The Clinton-Bush Overlap II

David Brooks has another perceptive column today - on the very different temperaments of the two candidates left in the Democratic race:

The implicit Clinton argument is that politics is an inherently nasty business. Human nature, as she said Sunday, means that progress comes only through conquest. You’d better elect a leader who can intimidate. You’d better elect someone who has given herself permission to be brutal.

Obama’s campaign grows out of the longstanding reform tradition. His implicit argument is that politics doesn’t have to be this way. Dishonesty and brutality aren’t inevitable; they’re what gets in the way. Obama’s friend and supporter Cass Sunstein described the Obama ideal in The New Republic: “Obama believes that real change usually requires consensus, learning and accommodation.”

That’s regarded as naïve drivel in parts of Camp Clinton.

Temperamentally, I'm much more like Clinton, and admire pugnacity in politics, if carefully honed. But in our current post-9/11, post-Iraq debacle world, which approach is likely to benefit the US more in foreign policy? Here's Fareed, a chastened interventionist like so many of us, reflecting on the challenges of this moment. From Kakutani's review:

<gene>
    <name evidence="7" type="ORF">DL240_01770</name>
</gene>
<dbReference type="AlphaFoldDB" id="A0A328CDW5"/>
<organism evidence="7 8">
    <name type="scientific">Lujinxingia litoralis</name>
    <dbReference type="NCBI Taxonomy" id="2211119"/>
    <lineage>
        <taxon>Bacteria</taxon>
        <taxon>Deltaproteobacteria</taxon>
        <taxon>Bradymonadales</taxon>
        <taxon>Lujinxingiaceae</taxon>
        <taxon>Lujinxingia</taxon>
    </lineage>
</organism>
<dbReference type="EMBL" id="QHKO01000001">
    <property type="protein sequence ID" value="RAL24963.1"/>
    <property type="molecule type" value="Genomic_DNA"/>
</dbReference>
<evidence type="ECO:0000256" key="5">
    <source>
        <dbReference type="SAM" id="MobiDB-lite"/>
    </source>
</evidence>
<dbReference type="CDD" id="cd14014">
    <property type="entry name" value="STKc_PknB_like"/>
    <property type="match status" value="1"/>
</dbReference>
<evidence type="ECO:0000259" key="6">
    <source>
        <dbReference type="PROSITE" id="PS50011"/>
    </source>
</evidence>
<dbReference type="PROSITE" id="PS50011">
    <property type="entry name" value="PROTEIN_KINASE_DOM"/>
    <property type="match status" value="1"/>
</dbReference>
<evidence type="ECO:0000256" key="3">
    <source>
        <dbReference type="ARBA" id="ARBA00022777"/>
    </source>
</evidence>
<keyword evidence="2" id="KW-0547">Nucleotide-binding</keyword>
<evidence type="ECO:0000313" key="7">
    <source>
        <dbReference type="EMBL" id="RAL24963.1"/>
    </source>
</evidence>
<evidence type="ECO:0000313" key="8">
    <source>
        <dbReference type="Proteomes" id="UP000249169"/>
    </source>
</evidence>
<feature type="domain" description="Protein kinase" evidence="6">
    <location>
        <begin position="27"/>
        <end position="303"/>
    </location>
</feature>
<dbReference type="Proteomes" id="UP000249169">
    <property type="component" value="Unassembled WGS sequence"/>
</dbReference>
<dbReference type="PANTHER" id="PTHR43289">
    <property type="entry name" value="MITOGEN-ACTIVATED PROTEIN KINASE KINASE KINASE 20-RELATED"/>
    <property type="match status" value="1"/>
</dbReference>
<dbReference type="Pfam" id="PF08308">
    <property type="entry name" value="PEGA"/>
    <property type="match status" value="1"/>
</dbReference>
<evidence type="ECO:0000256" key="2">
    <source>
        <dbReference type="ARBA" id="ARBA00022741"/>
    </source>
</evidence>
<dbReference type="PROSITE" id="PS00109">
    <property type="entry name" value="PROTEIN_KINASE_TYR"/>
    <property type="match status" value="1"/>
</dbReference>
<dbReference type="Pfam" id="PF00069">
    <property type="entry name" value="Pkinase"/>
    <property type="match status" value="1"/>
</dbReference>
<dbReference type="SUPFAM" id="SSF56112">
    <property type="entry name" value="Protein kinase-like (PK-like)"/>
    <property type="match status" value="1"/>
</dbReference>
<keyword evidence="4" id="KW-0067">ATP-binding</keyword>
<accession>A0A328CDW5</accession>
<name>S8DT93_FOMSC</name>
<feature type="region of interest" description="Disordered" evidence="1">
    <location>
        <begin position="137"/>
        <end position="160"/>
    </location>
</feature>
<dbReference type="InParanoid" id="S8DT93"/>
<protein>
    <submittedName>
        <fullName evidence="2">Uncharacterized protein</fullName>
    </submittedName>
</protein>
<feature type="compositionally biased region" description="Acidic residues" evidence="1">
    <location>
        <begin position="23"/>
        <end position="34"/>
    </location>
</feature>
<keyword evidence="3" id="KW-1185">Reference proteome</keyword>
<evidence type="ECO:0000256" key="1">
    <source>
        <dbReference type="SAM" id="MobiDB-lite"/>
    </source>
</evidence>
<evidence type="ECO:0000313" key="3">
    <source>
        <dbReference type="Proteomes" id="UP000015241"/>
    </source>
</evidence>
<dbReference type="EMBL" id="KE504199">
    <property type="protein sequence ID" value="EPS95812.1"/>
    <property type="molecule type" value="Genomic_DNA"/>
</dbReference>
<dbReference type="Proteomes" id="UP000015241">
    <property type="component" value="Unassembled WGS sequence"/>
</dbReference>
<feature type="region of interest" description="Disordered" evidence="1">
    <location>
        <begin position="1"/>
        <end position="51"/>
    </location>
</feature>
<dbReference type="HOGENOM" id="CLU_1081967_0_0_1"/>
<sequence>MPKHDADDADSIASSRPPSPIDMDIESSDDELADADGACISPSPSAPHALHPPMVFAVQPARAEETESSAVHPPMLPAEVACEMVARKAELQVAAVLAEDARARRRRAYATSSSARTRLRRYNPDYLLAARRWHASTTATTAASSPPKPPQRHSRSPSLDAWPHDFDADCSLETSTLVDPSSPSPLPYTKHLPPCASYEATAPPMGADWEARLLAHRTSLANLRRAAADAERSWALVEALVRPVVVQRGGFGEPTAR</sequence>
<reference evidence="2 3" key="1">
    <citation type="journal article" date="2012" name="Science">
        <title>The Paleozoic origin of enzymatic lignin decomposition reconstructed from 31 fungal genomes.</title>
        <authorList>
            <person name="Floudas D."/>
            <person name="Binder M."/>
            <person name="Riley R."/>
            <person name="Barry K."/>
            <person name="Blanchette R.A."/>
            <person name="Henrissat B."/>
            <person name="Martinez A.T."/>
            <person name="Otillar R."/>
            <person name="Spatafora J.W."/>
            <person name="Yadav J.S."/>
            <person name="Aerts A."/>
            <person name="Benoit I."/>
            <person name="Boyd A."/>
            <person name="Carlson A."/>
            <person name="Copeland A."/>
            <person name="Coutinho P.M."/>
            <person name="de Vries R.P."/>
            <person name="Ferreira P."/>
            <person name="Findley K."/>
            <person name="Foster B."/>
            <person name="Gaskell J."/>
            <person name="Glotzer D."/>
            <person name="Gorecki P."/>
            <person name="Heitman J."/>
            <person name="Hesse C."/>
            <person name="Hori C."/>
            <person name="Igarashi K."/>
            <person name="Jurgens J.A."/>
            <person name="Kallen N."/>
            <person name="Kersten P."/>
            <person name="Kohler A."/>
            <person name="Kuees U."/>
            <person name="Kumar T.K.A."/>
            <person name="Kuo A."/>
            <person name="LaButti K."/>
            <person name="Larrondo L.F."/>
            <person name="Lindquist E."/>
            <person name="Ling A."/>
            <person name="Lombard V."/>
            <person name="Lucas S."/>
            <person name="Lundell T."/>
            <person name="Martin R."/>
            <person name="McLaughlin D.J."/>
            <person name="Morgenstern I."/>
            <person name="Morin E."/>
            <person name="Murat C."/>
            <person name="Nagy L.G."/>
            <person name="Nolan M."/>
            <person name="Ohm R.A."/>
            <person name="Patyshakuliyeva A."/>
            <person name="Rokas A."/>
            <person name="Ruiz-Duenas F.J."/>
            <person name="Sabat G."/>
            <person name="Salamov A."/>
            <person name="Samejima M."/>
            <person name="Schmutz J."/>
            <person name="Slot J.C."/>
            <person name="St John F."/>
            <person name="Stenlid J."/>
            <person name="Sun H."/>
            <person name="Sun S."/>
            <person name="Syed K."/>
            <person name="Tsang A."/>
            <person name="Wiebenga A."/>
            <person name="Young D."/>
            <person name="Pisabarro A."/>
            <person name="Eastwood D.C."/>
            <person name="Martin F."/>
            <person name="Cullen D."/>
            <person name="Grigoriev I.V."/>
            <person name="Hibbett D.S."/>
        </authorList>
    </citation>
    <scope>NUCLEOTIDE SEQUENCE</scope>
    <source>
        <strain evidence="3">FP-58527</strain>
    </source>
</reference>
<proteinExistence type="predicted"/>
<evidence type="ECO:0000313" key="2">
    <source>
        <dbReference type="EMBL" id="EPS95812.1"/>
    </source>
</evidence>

In his new book, “The Post-American World,” Mr. Zakaria writes that America remains a politico-military superpower, but “in every other dimension industrial, financial, educational, social, cultural the distribution of power is shifting, moving away from American dominance.”

With the rise of China, India and other emerging markets, with economic growth sweeping much of the planet, and the world becoming increasingly decentralized and interconnected, he contends, “we are moving into a post-American world, one defined and directed from many places and by many people.”

One core reason I believe we are lucky to have Obama at this moment in history is that he not only has the potential to calm some of the polarizing paralysis on our domestic politics - the kind of red-blue culture war that has made it very hard to focus on pragmatic solutions to pressing problems - but because his approach and biography make possible a new un-Bush reorientation to the rest of the world.

If you want another "with us or against us" president, a resurgence of aggression as the chief weapon of US foreign policy, then Clinton and McCain are your candidates. If you think we need a new direction - one that is less defensive, less force-oriented, more interested in dialogue, Obama is the obvious choice. There are times for both impulses. The question is: after eight years of Bush-Cheney, what is right for the US now?